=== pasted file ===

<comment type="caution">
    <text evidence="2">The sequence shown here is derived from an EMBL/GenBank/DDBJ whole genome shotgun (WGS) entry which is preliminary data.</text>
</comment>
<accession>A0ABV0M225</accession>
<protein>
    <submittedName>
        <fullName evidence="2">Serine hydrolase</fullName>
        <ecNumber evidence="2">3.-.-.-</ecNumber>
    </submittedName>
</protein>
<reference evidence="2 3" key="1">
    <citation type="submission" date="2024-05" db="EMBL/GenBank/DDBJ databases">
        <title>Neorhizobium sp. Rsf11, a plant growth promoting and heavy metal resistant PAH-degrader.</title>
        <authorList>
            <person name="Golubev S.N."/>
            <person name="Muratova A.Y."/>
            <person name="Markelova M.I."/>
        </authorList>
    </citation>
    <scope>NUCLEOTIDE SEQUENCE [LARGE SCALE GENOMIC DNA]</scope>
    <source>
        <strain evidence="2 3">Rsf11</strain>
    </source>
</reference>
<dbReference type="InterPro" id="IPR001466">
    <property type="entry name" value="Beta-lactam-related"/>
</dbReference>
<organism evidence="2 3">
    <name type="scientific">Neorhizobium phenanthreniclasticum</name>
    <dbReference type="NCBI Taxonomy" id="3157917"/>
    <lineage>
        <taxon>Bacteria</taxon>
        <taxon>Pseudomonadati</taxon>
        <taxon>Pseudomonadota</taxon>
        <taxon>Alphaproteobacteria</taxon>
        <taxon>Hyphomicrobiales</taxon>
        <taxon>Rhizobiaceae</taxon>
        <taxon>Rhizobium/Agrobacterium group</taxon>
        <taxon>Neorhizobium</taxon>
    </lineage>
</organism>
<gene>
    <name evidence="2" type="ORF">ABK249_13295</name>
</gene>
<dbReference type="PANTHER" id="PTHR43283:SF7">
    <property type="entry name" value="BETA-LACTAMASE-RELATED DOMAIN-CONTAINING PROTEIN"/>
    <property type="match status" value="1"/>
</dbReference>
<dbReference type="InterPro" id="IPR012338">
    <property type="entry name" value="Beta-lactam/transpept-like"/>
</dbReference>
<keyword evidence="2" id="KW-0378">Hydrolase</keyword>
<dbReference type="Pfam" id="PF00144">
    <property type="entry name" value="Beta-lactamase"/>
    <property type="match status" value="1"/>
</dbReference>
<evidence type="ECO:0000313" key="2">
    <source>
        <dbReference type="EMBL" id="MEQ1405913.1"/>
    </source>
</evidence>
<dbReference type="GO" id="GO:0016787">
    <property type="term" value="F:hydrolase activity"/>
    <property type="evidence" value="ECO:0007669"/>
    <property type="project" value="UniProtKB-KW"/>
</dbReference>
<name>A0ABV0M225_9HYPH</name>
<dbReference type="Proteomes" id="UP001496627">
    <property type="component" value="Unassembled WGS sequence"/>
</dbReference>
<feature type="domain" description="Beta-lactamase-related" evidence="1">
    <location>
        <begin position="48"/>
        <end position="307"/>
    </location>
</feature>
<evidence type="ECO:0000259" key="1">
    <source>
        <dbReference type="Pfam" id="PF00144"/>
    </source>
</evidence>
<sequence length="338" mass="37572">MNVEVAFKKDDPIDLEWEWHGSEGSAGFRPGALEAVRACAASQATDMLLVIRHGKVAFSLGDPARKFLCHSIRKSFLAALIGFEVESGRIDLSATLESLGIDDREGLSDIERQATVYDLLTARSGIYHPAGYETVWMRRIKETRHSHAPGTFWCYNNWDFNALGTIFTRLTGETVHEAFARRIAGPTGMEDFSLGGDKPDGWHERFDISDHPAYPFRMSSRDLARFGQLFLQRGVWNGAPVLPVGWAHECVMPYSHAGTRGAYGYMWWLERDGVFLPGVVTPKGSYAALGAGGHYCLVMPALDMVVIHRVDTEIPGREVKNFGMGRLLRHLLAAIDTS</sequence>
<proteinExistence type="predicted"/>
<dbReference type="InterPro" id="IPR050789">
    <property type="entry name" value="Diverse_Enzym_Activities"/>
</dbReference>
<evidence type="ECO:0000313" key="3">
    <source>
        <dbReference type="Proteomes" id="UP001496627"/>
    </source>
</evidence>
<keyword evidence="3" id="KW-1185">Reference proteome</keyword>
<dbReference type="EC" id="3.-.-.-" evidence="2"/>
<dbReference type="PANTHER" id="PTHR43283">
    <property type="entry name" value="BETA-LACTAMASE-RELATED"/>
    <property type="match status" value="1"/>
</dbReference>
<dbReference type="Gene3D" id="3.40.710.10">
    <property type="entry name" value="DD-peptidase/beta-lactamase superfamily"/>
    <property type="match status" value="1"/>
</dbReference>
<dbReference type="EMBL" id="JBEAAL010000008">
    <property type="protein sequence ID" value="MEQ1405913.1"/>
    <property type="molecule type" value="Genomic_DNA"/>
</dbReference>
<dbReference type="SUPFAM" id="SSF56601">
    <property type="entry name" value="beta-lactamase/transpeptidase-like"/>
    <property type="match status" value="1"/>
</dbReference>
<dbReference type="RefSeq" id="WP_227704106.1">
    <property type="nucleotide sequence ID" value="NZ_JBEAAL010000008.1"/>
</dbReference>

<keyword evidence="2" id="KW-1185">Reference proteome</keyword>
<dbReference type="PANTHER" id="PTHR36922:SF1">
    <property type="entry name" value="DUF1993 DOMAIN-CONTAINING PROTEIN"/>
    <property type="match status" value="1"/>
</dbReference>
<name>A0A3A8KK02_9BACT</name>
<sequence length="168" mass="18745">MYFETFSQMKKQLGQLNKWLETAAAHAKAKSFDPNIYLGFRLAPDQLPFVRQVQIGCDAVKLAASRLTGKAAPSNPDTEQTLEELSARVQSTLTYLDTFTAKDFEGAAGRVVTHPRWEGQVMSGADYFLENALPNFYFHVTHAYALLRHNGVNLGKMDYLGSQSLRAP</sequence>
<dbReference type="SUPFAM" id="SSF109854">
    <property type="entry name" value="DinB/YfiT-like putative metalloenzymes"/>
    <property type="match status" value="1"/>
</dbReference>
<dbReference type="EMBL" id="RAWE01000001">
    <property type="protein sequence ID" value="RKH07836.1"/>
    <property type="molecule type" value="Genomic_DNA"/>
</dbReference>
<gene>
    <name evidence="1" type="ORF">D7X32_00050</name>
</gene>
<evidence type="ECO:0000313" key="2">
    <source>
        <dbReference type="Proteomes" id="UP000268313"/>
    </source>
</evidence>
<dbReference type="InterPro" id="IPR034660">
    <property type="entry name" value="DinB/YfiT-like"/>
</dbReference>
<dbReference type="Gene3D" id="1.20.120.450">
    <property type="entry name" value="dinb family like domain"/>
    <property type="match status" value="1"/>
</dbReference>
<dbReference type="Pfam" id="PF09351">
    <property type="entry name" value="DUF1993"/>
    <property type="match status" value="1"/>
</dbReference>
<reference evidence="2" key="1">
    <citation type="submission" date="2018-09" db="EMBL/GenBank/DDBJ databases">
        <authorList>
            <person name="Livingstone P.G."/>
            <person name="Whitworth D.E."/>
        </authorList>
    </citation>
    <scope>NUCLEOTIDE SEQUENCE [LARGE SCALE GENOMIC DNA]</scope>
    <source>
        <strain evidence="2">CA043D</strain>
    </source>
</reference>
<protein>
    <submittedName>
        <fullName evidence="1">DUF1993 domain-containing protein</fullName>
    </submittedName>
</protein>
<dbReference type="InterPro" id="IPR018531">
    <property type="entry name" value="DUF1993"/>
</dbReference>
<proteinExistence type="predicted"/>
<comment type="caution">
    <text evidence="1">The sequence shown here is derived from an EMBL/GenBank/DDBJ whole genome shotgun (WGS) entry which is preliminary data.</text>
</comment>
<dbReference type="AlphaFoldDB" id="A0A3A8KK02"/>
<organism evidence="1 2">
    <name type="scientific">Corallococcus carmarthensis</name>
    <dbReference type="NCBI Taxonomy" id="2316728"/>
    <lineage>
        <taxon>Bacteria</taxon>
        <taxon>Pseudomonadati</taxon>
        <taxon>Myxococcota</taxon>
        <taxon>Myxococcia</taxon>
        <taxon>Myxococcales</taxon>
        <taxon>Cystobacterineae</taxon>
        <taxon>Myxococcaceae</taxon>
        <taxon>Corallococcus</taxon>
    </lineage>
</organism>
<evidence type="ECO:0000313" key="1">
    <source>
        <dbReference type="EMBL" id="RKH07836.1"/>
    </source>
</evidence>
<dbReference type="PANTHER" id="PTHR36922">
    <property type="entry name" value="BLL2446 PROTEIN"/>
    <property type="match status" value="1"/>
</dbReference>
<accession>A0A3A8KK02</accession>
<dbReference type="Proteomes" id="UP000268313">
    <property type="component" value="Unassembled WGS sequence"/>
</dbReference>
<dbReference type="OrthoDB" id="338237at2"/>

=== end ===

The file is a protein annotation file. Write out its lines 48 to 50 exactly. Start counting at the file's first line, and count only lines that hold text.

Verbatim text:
</dbReference>
<dbReference type="InterPro" id="IPR012338">
    <property type="entry name" value="Beta-lactam/transpept-like"/>